Greece Sets Out Plan to Help Banks Shed $83 Billion of Toxic Debt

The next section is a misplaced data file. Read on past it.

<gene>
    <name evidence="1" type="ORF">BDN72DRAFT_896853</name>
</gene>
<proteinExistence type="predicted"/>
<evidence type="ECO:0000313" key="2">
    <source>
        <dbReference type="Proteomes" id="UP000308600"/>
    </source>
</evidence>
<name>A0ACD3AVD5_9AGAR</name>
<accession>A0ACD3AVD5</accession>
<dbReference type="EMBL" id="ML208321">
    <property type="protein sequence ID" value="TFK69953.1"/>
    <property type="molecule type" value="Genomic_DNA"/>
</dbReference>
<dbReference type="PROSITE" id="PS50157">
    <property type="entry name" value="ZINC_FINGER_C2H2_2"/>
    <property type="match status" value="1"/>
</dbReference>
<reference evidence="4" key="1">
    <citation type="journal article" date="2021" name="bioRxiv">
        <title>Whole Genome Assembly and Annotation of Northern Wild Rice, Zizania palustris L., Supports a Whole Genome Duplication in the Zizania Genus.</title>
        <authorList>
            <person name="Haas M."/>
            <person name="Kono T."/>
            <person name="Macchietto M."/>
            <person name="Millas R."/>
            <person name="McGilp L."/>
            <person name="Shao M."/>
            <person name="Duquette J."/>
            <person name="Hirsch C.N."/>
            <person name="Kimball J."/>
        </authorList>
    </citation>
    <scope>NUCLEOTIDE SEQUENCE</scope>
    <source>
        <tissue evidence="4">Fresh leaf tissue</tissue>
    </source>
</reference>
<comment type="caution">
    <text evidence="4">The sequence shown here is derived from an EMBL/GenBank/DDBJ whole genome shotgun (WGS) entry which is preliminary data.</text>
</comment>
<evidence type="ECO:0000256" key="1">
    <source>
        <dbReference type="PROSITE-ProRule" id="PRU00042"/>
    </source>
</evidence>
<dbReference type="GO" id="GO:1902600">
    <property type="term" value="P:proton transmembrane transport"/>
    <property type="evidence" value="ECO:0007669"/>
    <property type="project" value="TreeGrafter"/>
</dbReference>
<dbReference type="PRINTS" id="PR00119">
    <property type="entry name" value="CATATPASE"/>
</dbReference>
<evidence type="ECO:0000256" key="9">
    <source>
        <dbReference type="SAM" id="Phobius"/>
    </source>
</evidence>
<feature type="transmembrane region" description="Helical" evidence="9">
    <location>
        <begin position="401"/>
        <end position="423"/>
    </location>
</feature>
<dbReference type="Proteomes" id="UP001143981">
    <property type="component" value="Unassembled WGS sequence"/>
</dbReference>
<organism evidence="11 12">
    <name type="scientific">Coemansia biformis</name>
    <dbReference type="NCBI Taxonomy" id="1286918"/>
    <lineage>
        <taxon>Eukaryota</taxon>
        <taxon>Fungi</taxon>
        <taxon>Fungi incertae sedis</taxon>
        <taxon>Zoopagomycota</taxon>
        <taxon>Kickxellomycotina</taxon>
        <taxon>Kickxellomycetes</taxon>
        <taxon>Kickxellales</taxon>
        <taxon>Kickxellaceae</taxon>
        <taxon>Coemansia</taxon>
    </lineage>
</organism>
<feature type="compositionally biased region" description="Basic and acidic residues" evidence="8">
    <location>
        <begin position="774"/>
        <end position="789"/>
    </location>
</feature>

The Greek government has set out its blueprint for helping the country’s banks reduce a 75 billion euro ($83 billion) pile of toxic debt left over from the last recession, Bloomberg News reported. The plan aims to speed up sales of non-performing loans by Greek lenders, repackaging them into securities with the state guaranteeing the safest portions. It’s based on a model used in Italy but unlike that program, the safest tranches of Greece’s NPLs will have a BB- rating -- three steps into junk territory. Those senior notes will be repaid first in a “waterfall” structure, according to an internal European Commission memo authorizing the program seen by Bloomberg. Greece’s economic recovery is being hindered by the amount of bad loans held by banks, a legacy of the country’s debt crisis that forced it to seek multiple international bailouts. Read more